When preparing your presentation, it is critically important that you avoid cultural references that are not going to make any sense for that foreign audience. One classic example is an American talking about the touchdown and football metaphors. Nobody else in the rest of the world will be interested in what they are talking about. In this way, you will lose your audience and waste your time. Focus on your audience and look at how they seem. Do they look interested in listening to your thoughts? Do they understand what you are saying? Make sure the examples or case studies you are talking about resonate with the people all around or specific to your country. The more advanced research you can do related to that country includes giving examples specific to that country, like talking about their sports stars, religion, or culture doing this comes with the risk of being offensive if you don’t properly understand the culture and accidentally disrespect one of these things. This can do a great job of hooking up the audience. If you do not have the time to do so or are unwilling to do so, you must at least include references, analogies, or metaphors that can resonate at the human level everywhere. For example, you can talk about family, joy, childbirth, or anything that translates across cultures.

Speak a bit louder and slower

While speaking to an audience that does not have the language you are using as their native language, it is advised to speak a little louder and a little slower than usual, but not too much so that it feels condescending. When you talk a bit slow, you make it easier for the audience to process what you are saying. They can see the separation of words, hear, figure it, and translate it into the language they understand. You do not have to speak robotically and don’t be afraid to pause a little more between senses, thoughts, and paragraphs. Feel free to walk a little more, pause, reflect, look at people’s eyes and establish a connection with the audience. It will also make it easier for the translater to translate your sentences and thoughts accurately. Although professional translators can manage the critical job of listening and speaking simultaneously, your pauses give them a break to do it effectively. Talking a little louder makes everyone comprehend more easily. It does not mean you have to yell or shout but only speak a little louder than usual. This tip will make your speech or presentation more effective in front of a foreign audience.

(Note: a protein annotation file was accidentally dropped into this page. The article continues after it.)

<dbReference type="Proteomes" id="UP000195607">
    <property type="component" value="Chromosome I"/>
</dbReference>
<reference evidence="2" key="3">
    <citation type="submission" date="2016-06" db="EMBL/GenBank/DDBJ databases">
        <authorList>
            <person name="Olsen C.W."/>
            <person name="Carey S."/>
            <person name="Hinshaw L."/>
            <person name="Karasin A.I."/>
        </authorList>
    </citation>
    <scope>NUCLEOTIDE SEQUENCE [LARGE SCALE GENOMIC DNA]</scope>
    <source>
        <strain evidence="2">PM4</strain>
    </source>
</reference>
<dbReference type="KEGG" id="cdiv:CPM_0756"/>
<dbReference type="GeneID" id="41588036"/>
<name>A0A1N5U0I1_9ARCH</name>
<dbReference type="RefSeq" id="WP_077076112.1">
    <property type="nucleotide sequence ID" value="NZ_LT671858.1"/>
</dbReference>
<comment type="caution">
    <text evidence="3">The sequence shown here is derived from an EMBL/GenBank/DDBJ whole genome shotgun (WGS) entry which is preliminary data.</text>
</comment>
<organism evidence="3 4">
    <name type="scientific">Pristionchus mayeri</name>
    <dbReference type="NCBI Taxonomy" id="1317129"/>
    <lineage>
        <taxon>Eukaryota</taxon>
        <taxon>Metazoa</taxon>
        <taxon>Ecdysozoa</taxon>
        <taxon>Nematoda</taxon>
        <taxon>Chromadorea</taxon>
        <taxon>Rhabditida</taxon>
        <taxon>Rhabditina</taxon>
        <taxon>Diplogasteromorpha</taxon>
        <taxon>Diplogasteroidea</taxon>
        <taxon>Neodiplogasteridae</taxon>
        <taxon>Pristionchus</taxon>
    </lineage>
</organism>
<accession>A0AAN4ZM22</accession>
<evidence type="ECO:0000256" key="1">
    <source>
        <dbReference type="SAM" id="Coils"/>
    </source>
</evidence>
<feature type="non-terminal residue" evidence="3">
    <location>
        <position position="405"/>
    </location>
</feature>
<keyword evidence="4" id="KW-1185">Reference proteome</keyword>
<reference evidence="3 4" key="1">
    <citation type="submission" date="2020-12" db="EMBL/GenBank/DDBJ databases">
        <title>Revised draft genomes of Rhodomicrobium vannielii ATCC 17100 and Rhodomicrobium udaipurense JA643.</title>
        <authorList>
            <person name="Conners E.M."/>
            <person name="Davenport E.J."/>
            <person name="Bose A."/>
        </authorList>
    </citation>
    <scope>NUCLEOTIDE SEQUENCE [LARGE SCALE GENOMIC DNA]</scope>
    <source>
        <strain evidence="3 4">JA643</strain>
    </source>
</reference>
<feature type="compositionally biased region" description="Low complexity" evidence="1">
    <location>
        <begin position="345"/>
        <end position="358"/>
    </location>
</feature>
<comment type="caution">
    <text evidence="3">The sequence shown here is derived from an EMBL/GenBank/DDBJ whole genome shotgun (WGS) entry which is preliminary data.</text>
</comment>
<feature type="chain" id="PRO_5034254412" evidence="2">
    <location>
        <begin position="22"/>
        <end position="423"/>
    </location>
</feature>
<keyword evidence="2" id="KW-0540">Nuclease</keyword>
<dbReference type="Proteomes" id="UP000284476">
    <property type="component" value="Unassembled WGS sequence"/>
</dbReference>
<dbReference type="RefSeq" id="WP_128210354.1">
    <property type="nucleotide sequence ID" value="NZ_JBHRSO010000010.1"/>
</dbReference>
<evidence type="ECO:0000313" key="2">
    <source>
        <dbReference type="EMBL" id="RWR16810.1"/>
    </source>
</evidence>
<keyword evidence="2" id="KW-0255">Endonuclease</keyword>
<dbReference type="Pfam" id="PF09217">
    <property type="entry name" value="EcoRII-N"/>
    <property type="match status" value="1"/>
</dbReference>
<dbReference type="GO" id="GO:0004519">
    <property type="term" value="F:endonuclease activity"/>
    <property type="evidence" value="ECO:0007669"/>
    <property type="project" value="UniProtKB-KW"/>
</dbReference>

Speaking to a foreign audience provides you with an opportunity to convey your ideas across the globe. Prepare yourself according to the audience structure. Get an idea of how much the audience understands the language you are using to communicate. Write down your speech to make the translator’s job easy, which manages to make an effective connection with the audience. If you cannot manage a translater, give some handouts translated into the language the audience understands. Avoid cultural references in your speech or presentation, which can lose the audience’s attention. Talk a little louder and slower so that the audience can connect and understand completely what you are saying.